Install Docker-CE, Docker-Compose, NGinx Proxy Manager, and Portainer-ce with 1 Script in Under 5 Minutes
For a couple of years now, I've been showing you all how to install and use some amazing open source software. The vast majority of that software is, or can be, run in Docker, and many times we use Docker-Compose and NGinX Proxy Manager to run these applications and make them available from outside your network.
After doing this over, and over, and over again, i finally decided it was time to script it all. I originally made several different scripts trying to cover several Linux distros / OSes, but have now combined these into a single script, that simply prompts you to choose your distro from one of the following:
- CentOS 7
- Debian 10
- Ubuntu 18.04
- Ubuntu 20.04
After choosing your distro, you are prompted to select each application you'd like to install as well, from:
- Docker-CE (Community Edition)
- NGinX Proxy Manager (setup with the defaults from the homepage Quick Setup)
You simply give a "y" or "n" for each one to say "y"es I want it installed, or "n"o I don't.
Where can I use this script?
You can use this script on any server / machine you wish. I don't have it setup to install all of this on Arm based systems (yet), but it should run on any ohter systems. This is an open source script, used to install open source software. You can use it to install the applications on your homelab, or on a VPS like Digital Ocean, SSD Nodes, Linode, etc.
How to Run It
You first need to get the script onto your system. There are a few ways to do this.
- Clone the repo
- Click on the Script in your browser, highlight, copy, and paste.
- Download the Script directly using wget.
Clone the Repository
To do this, you need to have git installed on your system. You can check whether git is installed by running:
You should see something like this returned:
git version 2.30.2
If you don't, then you may need to install git in order to clone the repository.
To clone, you'll use the following git command:
git clone https://github.com/bmcgonag/docker_installs.git
Once, clone, you can move into the new folder added to your system by doing:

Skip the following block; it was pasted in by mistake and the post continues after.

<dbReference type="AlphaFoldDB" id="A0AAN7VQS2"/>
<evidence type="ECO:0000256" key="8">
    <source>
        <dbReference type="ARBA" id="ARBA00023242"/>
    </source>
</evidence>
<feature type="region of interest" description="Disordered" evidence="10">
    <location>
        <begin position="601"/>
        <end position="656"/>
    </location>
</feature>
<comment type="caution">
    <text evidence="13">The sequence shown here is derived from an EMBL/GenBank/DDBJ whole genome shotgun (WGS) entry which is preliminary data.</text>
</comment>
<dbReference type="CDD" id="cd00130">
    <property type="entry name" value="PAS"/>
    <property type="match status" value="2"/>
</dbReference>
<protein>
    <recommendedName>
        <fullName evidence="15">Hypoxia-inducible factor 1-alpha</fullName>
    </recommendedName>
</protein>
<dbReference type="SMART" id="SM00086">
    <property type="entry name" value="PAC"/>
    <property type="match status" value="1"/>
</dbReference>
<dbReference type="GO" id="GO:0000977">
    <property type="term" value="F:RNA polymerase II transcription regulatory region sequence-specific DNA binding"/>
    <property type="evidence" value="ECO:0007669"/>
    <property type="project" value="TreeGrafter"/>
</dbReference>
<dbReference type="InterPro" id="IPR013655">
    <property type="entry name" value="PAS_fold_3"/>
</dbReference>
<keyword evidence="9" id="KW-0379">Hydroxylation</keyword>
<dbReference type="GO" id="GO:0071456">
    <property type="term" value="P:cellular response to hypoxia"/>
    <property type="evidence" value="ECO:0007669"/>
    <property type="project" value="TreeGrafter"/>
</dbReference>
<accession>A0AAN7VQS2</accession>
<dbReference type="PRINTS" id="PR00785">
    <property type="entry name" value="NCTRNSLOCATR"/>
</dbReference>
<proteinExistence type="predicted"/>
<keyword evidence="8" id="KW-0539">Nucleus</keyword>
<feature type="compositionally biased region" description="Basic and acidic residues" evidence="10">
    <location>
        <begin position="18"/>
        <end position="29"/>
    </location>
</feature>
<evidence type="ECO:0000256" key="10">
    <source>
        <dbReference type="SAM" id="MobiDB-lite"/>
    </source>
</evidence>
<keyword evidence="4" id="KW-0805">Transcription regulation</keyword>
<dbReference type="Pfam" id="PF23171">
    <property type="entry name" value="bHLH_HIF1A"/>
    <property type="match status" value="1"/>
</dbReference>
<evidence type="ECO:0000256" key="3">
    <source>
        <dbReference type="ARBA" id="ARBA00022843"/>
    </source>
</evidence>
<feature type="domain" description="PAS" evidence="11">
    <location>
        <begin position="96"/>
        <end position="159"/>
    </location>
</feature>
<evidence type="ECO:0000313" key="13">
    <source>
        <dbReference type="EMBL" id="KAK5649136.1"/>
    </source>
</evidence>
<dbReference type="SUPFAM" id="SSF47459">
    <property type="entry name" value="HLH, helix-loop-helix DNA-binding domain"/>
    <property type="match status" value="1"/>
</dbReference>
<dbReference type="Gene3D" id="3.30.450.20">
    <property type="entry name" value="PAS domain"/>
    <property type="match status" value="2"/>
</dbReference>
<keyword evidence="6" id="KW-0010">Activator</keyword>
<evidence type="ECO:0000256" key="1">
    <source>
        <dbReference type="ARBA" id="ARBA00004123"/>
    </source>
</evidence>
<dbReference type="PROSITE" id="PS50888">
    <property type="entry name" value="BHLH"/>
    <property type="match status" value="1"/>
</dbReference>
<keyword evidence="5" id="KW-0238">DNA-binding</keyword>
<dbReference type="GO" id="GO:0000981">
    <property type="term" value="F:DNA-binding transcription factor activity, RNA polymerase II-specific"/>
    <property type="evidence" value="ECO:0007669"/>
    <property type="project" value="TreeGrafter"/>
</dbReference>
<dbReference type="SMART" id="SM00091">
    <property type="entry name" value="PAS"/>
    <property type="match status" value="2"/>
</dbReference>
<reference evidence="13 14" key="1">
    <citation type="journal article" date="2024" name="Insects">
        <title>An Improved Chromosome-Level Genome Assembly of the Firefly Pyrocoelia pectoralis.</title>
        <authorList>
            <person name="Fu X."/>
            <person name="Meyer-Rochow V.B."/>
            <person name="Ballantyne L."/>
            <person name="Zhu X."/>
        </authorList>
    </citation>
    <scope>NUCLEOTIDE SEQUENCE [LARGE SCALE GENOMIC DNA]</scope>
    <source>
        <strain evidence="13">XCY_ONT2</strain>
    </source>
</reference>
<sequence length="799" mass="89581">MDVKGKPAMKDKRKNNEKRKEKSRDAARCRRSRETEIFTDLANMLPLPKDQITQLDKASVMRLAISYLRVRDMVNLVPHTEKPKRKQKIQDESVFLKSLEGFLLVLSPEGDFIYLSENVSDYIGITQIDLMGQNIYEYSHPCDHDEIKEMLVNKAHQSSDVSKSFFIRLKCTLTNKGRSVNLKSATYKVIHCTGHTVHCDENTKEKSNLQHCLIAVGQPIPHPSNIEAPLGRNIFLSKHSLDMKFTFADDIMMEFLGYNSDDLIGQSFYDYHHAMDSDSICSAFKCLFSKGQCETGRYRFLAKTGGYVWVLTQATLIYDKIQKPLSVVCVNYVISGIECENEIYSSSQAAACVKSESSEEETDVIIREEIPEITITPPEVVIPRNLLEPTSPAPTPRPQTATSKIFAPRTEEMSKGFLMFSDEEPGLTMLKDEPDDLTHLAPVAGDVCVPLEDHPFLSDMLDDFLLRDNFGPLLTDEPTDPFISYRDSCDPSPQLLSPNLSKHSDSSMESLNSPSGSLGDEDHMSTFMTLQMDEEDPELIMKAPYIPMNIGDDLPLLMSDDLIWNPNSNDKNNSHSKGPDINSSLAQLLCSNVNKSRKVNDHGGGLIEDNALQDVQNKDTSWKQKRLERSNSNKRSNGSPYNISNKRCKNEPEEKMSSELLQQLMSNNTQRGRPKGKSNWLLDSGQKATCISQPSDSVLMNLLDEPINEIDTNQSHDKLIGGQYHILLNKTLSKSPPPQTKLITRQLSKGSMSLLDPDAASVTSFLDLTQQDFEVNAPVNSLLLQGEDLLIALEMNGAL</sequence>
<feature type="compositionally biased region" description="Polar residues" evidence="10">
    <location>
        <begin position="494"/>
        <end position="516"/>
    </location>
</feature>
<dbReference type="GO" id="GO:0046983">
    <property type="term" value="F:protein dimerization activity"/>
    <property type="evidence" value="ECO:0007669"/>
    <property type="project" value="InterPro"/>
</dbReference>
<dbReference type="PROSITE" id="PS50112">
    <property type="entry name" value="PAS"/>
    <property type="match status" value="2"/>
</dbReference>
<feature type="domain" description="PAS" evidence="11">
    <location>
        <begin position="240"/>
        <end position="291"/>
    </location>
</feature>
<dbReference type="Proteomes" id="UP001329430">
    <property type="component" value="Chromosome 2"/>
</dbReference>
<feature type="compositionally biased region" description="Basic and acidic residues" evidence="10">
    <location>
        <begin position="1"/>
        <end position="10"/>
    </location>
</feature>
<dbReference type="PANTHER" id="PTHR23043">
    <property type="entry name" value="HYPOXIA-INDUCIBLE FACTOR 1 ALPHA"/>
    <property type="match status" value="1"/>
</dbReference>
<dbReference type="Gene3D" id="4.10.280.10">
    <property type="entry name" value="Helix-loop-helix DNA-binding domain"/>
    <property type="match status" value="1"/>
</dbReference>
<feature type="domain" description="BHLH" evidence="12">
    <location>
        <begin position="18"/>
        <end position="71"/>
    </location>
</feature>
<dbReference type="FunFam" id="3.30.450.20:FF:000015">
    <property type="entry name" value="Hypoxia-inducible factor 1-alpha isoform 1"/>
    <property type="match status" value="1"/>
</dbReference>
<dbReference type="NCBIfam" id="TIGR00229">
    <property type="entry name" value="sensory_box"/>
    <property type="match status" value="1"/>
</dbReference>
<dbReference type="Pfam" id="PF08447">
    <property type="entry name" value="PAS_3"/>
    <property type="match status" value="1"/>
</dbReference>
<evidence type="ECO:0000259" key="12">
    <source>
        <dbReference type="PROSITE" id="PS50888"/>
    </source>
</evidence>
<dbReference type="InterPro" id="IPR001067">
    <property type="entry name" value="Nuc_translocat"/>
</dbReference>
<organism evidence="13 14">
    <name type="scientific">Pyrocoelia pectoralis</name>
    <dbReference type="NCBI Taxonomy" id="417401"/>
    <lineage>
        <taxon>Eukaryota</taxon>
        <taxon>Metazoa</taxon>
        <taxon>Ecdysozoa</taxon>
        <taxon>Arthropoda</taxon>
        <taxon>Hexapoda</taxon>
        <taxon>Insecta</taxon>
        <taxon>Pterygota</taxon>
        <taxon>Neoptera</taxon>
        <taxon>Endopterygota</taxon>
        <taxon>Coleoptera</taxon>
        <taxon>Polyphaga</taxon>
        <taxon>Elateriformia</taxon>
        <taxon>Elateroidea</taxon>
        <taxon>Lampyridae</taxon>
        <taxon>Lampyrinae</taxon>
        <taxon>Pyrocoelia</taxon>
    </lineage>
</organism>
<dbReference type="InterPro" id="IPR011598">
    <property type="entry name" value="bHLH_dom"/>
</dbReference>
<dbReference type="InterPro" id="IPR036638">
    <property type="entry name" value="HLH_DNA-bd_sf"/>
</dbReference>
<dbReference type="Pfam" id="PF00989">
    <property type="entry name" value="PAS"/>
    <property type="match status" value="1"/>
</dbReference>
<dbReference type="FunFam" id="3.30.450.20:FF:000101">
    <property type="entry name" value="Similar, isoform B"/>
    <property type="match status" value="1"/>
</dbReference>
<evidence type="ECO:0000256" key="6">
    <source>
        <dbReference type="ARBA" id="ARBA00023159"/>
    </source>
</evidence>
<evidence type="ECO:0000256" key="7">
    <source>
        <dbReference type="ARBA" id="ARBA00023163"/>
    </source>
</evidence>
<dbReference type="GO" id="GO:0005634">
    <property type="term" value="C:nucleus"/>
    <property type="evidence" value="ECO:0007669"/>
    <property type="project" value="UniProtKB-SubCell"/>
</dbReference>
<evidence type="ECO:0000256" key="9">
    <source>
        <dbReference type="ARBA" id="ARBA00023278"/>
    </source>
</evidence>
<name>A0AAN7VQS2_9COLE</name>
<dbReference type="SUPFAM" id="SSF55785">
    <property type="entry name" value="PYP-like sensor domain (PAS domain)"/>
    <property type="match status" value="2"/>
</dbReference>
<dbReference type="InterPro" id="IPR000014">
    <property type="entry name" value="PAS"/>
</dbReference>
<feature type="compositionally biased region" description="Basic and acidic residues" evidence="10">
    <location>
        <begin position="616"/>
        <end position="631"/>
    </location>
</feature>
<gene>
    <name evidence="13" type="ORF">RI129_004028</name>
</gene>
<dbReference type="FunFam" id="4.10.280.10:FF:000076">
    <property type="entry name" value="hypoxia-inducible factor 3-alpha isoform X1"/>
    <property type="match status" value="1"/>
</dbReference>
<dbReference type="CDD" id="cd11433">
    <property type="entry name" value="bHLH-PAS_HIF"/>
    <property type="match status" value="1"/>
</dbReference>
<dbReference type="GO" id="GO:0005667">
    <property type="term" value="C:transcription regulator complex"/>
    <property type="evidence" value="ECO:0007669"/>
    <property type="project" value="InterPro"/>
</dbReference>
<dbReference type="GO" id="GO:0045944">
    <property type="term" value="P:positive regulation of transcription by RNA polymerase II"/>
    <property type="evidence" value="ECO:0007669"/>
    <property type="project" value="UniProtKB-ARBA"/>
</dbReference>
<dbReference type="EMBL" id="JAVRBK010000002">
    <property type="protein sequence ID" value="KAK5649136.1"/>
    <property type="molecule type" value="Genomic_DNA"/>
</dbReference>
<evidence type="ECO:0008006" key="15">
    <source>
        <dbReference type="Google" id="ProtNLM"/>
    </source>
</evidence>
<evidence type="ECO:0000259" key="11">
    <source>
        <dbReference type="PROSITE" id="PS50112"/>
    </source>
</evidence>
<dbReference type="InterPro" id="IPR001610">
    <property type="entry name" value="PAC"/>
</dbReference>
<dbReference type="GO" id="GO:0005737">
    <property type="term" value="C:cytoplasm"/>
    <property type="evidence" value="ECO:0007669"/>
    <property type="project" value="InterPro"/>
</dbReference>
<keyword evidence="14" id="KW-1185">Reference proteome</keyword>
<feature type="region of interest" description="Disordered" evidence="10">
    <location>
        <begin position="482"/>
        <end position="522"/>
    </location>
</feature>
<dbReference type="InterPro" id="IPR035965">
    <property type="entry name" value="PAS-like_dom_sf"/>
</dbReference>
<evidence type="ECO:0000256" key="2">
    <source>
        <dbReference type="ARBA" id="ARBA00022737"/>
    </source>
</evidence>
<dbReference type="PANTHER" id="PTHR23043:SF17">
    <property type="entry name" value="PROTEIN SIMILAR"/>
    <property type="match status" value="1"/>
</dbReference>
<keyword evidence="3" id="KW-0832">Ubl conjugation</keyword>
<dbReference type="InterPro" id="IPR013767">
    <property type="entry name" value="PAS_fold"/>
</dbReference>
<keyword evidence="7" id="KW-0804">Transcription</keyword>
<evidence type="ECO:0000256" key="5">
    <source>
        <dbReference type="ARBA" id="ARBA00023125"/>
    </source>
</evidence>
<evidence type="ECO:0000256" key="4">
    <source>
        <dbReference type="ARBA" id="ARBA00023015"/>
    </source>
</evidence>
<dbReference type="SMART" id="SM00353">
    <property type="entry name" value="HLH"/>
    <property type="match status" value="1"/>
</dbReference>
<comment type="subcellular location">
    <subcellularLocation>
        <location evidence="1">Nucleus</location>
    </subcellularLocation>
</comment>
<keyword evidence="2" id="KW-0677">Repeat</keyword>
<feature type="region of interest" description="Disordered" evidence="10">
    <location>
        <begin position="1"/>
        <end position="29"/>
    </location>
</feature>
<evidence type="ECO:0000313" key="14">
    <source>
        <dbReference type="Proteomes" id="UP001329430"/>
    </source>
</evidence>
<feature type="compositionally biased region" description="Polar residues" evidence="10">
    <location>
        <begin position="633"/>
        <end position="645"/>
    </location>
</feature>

from there, just follow the "Run the Script" section below.
Highlight, Copy, Paste
This is the most manual, but quite possibly the simplest method to get the script.
In the browser, click on the script link to display the script code. Once it's displayed, simply highlight the entire script starting at the beginning of line 1, all the way to the end of the last line.
Now, in your terminal use nano, vi, vim, or your favorite text editor, and create a new empty text file.
Now paste the copied script into the new empty file. In the terminal, you can use the hotkey combination CTRL + Shift + V to paste, or you can right click, then select "paste" from the pop-up menu. Save the file with CTRL + O, then Enter to confirm, and exit the text editor with CTRL + X. From there, just follow the "Run the Script" section below.
Download the script with wget
The third option to get the script is to use wget t0 download it dirctly. In the terminal use the command:
You need the wget application to do this, but generally wget is pre-installed on most distributions.
This command will download the script directly to your current directory. From there, just follow the "Run the Script" section below.
Run the Script
Now that you have the script on the machine you want to run it on, you are ready to run it and install the applications you want / need.
First, let's make the script executable. Regardless of what the script is named, use the following command to make it executable:
chmod +x <script name> where <script name> is replaced with the actual file name of the script.
Now we can run the script with the command:
./<script name> where <script name> is replaced with the actual file name of the script.
The script will now run. You'll be asked to select the number of your distro, then to answer "y" to any of the applications you want installed by the script.
If you are logged in as a sudo user (not root), then you'll be prompted for your sudo password as well.
I hope this script is helpful to you and your self-hosting needs.